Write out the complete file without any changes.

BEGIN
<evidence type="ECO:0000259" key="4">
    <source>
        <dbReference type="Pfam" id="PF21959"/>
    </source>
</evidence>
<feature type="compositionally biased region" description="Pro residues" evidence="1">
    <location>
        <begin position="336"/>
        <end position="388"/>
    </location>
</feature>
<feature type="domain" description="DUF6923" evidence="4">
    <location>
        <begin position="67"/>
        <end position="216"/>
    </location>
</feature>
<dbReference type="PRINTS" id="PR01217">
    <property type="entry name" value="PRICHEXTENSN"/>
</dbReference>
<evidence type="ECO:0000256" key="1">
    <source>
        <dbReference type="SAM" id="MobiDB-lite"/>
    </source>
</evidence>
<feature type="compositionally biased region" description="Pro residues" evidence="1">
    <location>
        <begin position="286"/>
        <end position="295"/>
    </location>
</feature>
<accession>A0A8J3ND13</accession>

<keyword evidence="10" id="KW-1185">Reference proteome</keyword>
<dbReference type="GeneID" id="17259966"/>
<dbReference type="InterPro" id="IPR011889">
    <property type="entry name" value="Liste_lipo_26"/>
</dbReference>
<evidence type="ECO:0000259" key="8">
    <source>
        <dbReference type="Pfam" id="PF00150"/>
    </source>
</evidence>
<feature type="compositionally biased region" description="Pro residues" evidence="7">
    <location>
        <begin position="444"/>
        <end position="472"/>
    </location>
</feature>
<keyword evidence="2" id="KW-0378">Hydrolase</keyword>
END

<evidence type="ECO:0000259" key="4">
    <source>
        <dbReference type="Pfam" id="PF21959"/>
    </source>
</evidence>
<feature type="compositionally biased region" description="Pro residues" evidence="1">
    <location>
        <begin position="336"/>
        <end position="388"/>
    </location>
</feature>
<feature type="domain" description="DUF6923" evidence="4">
    <location>
        <begin position="67"/>
        <end position="216"/>
    </location>
</feature>
<dbReference type="PRINTS" id="PR01217">
    <property type="entry name" value="PRICHEXTENSN"/>
</dbReference>
<evidence type="ECO:0000256" key="1">
    <source>
        <dbReference type="SAM" id="MobiDB-lite"/>
    </source>
</evidence>
<feature type="compositionally biased region" description="Pro residues" evidence="1">
    <location>
        <begin position="286"/>
        <end position="295"/>
    </location>
</feature>
<accession>A0A8J3ND13</accession>

<keyword evidence="10" id="KW-1185">Reference proteome</keyword>
<dbReference type="GeneID" id="17259966"/>
<dbReference type="InterPro" id="IPR011889">
    <property type="entry name" value="Liste_lipo_26"/>
</dbReference>
<evidence type="ECO:0000259" key="8">
    <source>
        <dbReference type="Pfam" id="PF00150"/>
    </source>
</evidence>
<feature type="compositionally biased region" description="Pro residues" evidence="7">
    <location>
        <begin position="444"/>
        <end position="472"/>
    </location>
</feature>
<keyword evidence="2" id="KW-0378">Hydrolase</keyword>